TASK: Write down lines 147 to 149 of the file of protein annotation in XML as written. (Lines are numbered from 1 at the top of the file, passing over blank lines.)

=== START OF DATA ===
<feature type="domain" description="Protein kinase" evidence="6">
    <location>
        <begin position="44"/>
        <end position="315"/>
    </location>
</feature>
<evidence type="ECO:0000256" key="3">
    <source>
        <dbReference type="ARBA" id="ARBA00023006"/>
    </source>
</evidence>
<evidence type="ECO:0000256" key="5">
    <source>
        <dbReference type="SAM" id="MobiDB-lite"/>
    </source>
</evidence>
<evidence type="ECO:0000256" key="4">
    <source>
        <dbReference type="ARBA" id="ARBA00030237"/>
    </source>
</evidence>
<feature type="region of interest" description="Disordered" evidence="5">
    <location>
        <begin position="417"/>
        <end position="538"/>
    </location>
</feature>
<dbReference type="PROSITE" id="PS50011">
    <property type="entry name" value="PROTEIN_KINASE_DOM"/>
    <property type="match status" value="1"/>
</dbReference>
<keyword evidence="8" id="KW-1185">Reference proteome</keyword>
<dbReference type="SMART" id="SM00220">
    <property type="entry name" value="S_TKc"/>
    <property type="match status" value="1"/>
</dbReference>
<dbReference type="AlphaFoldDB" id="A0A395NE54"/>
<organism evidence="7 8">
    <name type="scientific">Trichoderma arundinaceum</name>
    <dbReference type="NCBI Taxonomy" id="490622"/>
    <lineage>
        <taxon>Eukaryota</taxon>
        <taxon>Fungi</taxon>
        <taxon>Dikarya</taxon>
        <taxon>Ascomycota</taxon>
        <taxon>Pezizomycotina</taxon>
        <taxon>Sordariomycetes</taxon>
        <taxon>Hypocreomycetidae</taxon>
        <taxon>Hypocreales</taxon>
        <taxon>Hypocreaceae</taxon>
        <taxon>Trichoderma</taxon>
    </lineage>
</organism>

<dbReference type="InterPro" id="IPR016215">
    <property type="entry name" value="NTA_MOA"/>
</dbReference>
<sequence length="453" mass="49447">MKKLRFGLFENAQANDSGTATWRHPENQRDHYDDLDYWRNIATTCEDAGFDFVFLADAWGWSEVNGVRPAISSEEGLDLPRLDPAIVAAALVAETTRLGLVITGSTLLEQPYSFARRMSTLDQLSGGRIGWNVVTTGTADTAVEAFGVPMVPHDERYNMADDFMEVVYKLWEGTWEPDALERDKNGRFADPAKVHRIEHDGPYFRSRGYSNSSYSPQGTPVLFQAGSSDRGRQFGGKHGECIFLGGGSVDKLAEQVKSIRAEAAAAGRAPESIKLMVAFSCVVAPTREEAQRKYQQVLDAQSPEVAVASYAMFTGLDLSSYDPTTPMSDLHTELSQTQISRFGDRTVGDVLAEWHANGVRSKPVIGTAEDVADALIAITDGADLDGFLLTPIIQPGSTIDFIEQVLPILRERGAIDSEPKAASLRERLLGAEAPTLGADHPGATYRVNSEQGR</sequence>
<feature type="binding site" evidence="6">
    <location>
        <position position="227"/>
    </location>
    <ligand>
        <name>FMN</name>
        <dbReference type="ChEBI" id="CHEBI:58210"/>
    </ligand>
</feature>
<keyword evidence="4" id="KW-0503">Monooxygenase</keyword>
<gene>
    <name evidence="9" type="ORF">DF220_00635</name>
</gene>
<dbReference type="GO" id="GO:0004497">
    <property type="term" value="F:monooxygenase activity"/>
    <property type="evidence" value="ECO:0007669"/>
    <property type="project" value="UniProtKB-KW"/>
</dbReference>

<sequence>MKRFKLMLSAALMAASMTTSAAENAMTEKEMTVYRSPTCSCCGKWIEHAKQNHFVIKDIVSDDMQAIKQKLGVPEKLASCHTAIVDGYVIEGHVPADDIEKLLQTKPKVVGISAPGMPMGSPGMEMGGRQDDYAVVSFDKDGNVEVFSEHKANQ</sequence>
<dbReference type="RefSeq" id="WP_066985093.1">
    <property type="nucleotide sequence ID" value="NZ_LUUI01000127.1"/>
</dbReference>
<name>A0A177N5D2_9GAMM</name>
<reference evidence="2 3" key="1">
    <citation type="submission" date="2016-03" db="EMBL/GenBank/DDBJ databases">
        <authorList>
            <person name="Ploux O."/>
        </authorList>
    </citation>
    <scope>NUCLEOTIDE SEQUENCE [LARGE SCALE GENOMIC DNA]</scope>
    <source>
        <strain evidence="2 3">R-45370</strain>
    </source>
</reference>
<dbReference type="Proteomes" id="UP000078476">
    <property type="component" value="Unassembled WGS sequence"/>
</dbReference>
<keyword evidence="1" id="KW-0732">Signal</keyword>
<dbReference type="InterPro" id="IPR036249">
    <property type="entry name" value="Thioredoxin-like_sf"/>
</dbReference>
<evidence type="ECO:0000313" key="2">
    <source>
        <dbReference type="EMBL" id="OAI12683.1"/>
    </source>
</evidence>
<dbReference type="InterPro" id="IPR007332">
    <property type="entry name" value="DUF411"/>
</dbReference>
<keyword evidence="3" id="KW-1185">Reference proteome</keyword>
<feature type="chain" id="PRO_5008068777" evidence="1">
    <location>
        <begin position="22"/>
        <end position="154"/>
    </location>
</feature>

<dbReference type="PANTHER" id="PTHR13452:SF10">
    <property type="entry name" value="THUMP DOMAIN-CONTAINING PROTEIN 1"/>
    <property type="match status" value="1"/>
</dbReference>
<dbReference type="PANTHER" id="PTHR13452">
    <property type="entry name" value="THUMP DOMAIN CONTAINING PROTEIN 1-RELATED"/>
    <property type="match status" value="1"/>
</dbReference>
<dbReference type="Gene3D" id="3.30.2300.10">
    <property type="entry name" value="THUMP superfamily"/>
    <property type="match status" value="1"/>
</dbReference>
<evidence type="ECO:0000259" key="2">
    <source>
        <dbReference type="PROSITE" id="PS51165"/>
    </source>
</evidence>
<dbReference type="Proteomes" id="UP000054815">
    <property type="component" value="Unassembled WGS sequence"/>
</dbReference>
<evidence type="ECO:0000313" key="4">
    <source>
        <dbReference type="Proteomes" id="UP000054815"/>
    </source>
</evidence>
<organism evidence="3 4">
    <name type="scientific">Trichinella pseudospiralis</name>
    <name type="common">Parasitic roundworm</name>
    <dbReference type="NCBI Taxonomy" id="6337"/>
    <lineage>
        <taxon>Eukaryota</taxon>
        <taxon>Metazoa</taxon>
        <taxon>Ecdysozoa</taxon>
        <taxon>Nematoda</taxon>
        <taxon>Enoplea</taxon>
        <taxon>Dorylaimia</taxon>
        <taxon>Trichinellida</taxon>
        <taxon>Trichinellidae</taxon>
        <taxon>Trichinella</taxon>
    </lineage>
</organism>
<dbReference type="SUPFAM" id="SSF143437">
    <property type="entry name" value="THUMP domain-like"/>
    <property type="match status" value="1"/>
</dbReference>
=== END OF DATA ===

        <taxon>Nematoda</taxon>
        <taxon>Enoplea</taxon>
        <taxon>Dorylaimia</taxon>